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crimewave

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About crimewave

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  1. 1. No question the moving or tracking POV shots in Downhill put me in the position of both characters especially because the shots are from each character’s POV. In this scene of accusation, it not only drew me into the drama but also heightened, in this case, the dread and anger of the characters. I agree with others who state that the moving POV is Hitchcock’s signature piece of camera work. Think Scotty following Madeleine/Judy in Vertigo. 2. Hitchcock uses the moving POV shot because it’s not static and is so effective at creating additional screen time to allow the character’s em
  2. 1. A montage begins at the 3:05 mark where the party dissolves into the extended piano keys, the musical instruments, and the spinning 78 LP, ending with the kiss. It’s used to show the source and impact of the music as well as the dark jealous imaginations of the boxer. The super imposed shot at the 2:30 mark of the champ and the boxer’s girlfriend that pans and drifts across the shot of the promoter is an example of both creative cinematography and editing. 2. Both POV shot and shot/ reaction shot create a look into the mind and psychological state of the character. Hitchcock uses v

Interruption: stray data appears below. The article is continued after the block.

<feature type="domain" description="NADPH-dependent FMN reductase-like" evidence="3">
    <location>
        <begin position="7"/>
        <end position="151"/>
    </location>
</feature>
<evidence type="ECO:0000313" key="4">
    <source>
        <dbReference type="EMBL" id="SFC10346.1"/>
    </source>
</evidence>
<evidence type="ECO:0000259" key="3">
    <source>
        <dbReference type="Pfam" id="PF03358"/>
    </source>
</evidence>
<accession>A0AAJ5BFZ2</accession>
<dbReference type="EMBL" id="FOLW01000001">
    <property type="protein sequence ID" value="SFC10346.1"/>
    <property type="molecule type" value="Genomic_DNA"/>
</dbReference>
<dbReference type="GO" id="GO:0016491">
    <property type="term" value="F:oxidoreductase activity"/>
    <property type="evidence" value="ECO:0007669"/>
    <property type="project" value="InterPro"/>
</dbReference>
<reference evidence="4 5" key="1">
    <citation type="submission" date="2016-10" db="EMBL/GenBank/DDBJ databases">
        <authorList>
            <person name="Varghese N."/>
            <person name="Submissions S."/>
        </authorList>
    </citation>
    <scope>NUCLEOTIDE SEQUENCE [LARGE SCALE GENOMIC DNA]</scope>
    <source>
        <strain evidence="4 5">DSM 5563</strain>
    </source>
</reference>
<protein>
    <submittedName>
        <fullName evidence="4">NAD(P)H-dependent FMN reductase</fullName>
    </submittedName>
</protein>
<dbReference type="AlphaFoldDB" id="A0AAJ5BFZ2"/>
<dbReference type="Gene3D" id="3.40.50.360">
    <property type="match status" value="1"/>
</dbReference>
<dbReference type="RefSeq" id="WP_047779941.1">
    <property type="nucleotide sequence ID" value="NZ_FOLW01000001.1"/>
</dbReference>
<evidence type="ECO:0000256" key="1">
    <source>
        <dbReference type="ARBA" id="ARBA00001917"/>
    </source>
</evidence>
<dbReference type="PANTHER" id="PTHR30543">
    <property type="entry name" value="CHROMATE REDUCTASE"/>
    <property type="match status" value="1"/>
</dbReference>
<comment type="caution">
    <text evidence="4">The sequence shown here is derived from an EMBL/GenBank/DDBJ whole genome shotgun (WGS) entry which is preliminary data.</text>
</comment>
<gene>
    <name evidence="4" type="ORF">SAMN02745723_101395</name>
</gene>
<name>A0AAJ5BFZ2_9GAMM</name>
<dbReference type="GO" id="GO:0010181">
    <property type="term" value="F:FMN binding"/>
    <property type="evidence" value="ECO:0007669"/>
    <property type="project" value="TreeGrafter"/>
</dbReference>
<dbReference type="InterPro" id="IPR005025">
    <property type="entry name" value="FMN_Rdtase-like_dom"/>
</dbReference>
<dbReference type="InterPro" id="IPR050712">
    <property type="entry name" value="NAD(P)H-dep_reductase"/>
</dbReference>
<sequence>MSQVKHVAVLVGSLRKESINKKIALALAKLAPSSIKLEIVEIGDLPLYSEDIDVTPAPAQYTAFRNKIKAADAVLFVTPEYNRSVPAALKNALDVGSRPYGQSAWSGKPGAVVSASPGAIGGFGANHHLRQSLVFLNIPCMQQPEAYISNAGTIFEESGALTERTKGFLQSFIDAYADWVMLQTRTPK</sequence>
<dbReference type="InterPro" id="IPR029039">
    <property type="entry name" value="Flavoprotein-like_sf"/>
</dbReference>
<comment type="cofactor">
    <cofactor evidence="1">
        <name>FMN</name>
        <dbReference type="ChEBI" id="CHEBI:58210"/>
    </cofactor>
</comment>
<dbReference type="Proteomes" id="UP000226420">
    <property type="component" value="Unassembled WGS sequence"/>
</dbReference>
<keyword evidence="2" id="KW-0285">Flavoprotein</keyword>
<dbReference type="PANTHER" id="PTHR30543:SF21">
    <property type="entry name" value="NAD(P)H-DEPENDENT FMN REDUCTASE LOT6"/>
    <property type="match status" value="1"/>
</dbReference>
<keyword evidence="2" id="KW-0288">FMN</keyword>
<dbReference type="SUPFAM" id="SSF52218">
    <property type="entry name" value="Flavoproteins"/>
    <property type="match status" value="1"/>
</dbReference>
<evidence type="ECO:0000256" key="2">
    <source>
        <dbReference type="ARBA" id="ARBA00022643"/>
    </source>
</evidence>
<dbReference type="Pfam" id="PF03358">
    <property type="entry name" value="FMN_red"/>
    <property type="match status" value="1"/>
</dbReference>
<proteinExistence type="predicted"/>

3. 1. In terms of the similarities and differences between The Pleasure Garden and The Lodger, the films are different in their dramatic styles. The opening of The Pleasure Garden is comical while the opening of The Lodger is frightening. Despite these genre differences both films open with visually arresting images that instantly grab the viewer’s attention. Both films use a large group of people as a reaction shot to what is occurring (the men watching the dancing review and the group of onlookers to the murdered woman). However, The Lodger uses a beautiful blue toned night scenes and s